Officials in a rural valley in British Columbia hope that keeping out cell phones will help attract residents and tourists who want to escape to the quiet of nature.
"The fact that we're without cell phone service means that we're able to enjoy life without the incessant sound of ringtones, immediately followed by someone's shouted conversation," Bill Roberts of the Slocan Valley Economic Development Commission said Friday.
A group of residents in the valley in southeastern British Columbia have asked telephone company Telus not to build a planned cell phone tower in New Denver, a one-time mining boomtown that is now home to about 600 people.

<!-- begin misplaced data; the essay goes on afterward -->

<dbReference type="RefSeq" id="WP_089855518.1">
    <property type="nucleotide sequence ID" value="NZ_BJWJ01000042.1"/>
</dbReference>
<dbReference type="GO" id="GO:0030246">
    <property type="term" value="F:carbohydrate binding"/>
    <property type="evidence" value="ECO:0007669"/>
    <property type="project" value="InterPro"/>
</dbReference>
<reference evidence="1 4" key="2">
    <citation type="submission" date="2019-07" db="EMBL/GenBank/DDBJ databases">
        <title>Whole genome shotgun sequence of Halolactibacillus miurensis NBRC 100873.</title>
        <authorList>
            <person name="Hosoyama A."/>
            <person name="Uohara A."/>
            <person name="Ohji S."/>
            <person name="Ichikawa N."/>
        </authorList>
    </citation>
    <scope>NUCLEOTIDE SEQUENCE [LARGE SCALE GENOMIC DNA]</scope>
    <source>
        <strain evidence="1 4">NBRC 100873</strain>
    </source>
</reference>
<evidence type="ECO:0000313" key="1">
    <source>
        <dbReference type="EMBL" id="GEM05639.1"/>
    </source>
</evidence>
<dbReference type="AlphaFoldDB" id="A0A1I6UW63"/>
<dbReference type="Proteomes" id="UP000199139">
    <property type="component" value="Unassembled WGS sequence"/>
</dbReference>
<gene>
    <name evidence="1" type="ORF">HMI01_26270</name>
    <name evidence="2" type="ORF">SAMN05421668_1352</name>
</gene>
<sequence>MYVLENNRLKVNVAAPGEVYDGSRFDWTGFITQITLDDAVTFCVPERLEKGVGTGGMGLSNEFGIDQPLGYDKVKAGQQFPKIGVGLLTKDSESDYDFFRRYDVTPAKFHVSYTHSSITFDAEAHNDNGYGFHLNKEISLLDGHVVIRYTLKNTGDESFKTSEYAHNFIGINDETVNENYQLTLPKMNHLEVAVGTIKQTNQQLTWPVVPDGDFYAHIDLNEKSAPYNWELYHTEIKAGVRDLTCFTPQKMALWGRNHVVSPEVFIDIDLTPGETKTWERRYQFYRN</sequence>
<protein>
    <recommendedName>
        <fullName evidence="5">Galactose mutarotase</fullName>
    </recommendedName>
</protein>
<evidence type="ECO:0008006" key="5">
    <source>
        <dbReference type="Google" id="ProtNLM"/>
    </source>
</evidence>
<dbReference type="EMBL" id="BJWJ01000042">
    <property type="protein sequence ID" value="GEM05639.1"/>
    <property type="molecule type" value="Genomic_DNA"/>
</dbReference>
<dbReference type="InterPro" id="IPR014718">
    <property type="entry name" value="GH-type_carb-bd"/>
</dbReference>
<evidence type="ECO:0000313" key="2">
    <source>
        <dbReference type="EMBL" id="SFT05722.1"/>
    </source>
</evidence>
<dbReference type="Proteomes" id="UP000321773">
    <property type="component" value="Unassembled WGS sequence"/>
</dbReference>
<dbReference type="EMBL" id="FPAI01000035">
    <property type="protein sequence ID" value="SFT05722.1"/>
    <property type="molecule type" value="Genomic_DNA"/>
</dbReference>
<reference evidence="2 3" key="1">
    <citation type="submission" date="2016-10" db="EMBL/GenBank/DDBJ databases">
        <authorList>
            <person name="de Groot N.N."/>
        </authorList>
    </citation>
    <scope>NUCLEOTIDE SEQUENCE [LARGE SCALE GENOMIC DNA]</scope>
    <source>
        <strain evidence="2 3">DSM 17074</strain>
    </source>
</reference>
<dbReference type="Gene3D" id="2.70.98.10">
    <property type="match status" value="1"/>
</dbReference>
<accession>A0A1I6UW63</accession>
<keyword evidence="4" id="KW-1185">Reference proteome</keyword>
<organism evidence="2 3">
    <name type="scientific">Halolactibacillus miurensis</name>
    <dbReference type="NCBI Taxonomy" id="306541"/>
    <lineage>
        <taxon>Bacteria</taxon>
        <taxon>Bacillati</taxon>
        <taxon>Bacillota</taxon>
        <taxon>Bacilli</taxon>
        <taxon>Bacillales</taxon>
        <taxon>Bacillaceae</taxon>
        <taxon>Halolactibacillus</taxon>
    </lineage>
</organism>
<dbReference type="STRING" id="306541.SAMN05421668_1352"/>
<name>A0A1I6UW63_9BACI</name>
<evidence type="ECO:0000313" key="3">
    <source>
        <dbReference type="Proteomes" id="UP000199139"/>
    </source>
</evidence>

If Telus decides against building the system, the economic-development group plans to promote the valley's "cell phone-free status" as a unique reason to visit or move to the region, Roberts said.
Roberts denies that the area is antitechnology, noting that it is constructing a system that will give rural residents access to high-speed Internet service using wireless technology. He also owns a cell phone that he uses while traveling.
"I'm quite delighted that it doesn't work in New Denver," he said. "I've been chained to a cell phone."